Koreans are blessed to have Hangeul in the IT era. They are taking full advantage of the merits that Hangeul brings to places such as workplaces, schools and other places even now, painting a rosy picture for Korean IT business in future.

Beauty of Hangeul in Culture and Art

At the Pret-A-Porter fashion show in Paris, February 2006, a famous Korean designer Yi Sangbong laid out his works on Hangeul motif and attracted attention in the fashion scene. The designer thought Hangeul as the Korean beauty and applied it to his works’ motif. Though this was not the first time Hangeul became a theme in culture and art, Hangeul started to lure more attention in these areas as the value of Hangeul as a design commenced to shine its idiosyncrasy. The advent of calligraphy penetrated into our lives, offering us opportunities to become familiar with the language we use everyday. Calligraphy refers to the beautiful font, which conveys the beauty of Hangeul to the general public the most intimately through movie titles, posters, music albums, book covers and ad designs. Typography, the printing type design, as well as calligraphy are the means to express the beauty of Hangeul in printing.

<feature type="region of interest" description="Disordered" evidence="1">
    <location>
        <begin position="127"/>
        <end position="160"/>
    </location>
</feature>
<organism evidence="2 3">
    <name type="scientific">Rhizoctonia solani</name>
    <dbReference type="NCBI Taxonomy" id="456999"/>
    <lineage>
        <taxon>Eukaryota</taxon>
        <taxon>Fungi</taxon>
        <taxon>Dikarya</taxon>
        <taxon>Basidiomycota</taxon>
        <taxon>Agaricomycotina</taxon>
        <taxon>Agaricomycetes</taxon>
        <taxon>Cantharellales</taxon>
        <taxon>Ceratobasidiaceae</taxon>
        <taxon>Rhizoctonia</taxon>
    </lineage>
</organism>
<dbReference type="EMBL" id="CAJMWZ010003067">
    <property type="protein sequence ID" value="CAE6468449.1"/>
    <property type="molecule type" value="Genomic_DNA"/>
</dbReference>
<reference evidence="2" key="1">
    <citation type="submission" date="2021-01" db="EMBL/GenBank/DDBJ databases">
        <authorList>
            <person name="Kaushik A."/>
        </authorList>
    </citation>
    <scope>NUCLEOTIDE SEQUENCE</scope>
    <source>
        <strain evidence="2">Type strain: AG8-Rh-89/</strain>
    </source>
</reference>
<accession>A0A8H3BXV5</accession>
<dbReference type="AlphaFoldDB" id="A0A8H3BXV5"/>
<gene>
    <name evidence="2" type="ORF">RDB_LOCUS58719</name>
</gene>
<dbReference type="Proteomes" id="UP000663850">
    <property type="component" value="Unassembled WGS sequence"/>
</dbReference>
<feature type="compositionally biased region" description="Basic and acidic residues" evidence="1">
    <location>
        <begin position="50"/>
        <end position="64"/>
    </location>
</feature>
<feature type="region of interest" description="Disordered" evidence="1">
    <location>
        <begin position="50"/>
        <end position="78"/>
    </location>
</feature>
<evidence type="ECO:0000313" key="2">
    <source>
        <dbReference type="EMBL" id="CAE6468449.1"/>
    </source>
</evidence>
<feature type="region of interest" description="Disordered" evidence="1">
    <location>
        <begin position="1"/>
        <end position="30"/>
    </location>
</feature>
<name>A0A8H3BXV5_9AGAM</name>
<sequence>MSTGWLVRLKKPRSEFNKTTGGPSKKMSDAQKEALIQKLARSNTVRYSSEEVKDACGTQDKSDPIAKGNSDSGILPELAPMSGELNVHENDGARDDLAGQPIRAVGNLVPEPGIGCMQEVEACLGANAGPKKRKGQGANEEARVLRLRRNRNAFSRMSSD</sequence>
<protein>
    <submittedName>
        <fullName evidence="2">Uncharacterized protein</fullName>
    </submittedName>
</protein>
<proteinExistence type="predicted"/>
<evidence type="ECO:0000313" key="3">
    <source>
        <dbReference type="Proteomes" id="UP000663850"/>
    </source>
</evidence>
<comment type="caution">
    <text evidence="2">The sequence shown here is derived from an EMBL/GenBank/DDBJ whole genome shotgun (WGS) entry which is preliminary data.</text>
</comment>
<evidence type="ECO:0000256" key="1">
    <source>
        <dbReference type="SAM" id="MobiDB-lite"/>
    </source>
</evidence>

The aforementioned fashion scene cannot be missed. On every Hangeul Day, a Hangeul t-shirt design competition is held and beautiful garments with Hangeul prints are introduced, drawing people’s attention and being loved by many. A design corporation that has been producing quality fashion accessories with Hangeul patterns such as neckties, scarves and belts for more than 10 years, got a space in a famous domestic department store and is competing with the world famous brand products. Hangeul is also expressed in dancing, used as a motif in modern dance works, praised at home and abroad. Furthermore, it is expressed in other art fields like installations, ceramic art, sculptures, Western paintings and prints and is earning a good reputation.